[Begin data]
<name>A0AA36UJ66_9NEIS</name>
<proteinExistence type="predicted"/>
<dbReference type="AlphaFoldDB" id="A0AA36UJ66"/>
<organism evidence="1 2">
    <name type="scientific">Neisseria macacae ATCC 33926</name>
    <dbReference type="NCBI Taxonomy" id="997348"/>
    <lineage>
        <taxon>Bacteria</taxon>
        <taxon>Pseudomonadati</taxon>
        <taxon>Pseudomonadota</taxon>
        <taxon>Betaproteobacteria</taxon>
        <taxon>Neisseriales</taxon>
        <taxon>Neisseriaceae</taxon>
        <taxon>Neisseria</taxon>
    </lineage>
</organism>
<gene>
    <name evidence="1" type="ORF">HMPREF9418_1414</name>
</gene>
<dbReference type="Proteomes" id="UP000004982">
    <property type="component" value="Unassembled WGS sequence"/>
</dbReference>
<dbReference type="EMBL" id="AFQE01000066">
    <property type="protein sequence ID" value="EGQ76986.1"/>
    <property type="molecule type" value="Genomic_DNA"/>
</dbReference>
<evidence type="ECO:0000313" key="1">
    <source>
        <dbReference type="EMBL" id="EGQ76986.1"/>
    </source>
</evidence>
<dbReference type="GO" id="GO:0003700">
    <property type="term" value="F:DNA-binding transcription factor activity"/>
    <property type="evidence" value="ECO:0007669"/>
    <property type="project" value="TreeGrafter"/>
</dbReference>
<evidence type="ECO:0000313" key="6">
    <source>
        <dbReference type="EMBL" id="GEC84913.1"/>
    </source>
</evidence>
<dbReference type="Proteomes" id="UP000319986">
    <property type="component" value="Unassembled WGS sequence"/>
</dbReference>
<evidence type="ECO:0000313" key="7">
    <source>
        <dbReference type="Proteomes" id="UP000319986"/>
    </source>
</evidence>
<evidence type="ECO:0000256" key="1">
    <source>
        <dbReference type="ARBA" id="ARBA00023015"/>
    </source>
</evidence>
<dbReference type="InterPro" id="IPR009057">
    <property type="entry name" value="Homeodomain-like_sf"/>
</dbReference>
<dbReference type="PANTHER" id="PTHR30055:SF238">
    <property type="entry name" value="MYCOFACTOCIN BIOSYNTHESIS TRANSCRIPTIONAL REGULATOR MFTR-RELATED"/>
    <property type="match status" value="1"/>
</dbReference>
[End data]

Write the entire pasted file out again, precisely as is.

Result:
<name>A0AA36UJ66_9NEIS</name>
<proteinExistence type="predicted"/>
<dbReference type="AlphaFoldDB" id="A0AA36UJ66"/>
<organism evidence="1 2">
    <name type="scientific">Neisseria macacae ATCC 33926</name>
    <dbReference type="NCBI Taxonomy" id="997348"/>
    <lineage>
        <taxon>Bacteria</taxon>
        <taxon>Pseudomonadati</taxon>
        <taxon>Pseudomonadota</taxon>
        <taxon>Betaproteobacteria</taxon>
        <taxon>Neisseriales</taxon>
        <taxon>Neisseriaceae</taxon>
        <taxon>Neisseria</taxon>
    </lineage>
</organism>
<gene>
    <name evidence="1" type="ORF">HMPREF9418_1414</name>
</gene>
<dbReference type="Proteomes" id="UP000004982">
    <property type="component" value="Unassembled WGS sequence"/>
</dbReference>
<dbReference type="EMBL" id="AFQE01000066">
    <property type="protein sequence ID" value="EGQ76986.1"/>
    <property type="molecule type" value="Genomic_DNA"/>
</dbReference>
<evidence type="ECO:0000313" key="1">
    <source>
        <dbReference type="EMBL" id="EGQ76986.1"/>
    </source>
</evidence>
<dbReference type="GO" id="GO:0003700">
    <property type="term" value="F:DNA-binding transcription factor activity"/>
    <property type="evidence" value="ECO:0007669"/>
    <property type="project" value="TreeGrafter"/>
</dbReference>
<evidence type="ECO:0000313" key="6">
    <source>
        <dbReference type="EMBL" id="GEC84913.1"/>
    </source>
</evidence>
<dbReference type="Proteomes" id="UP000319986">
    <property type="component" value="Unassembled WGS sequence"/>
</dbReference>
<evidence type="ECO:0000313" key="7">
    <source>
        <dbReference type="Proteomes" id="UP000319986"/>
    </source>
</evidence>
<evidence type="ECO:0000256" key="1">
    <source>
        <dbReference type="ARBA" id="ARBA00023015"/>
    </source>
</evidence>
<dbReference type="InterPro" id="IPR009057">
    <property type="entry name" value="Homeodomain-like_sf"/>
</dbReference>
<dbReference type="PANTHER" id="PTHR30055:SF238">
    <property type="entry name" value="MYCOFACTOCIN BIOSYNTHESIS TRANSCRIPTIONAL REGULATOR MFTR-RELATED"/>
    <property type="match status" value="1"/>
</dbReference>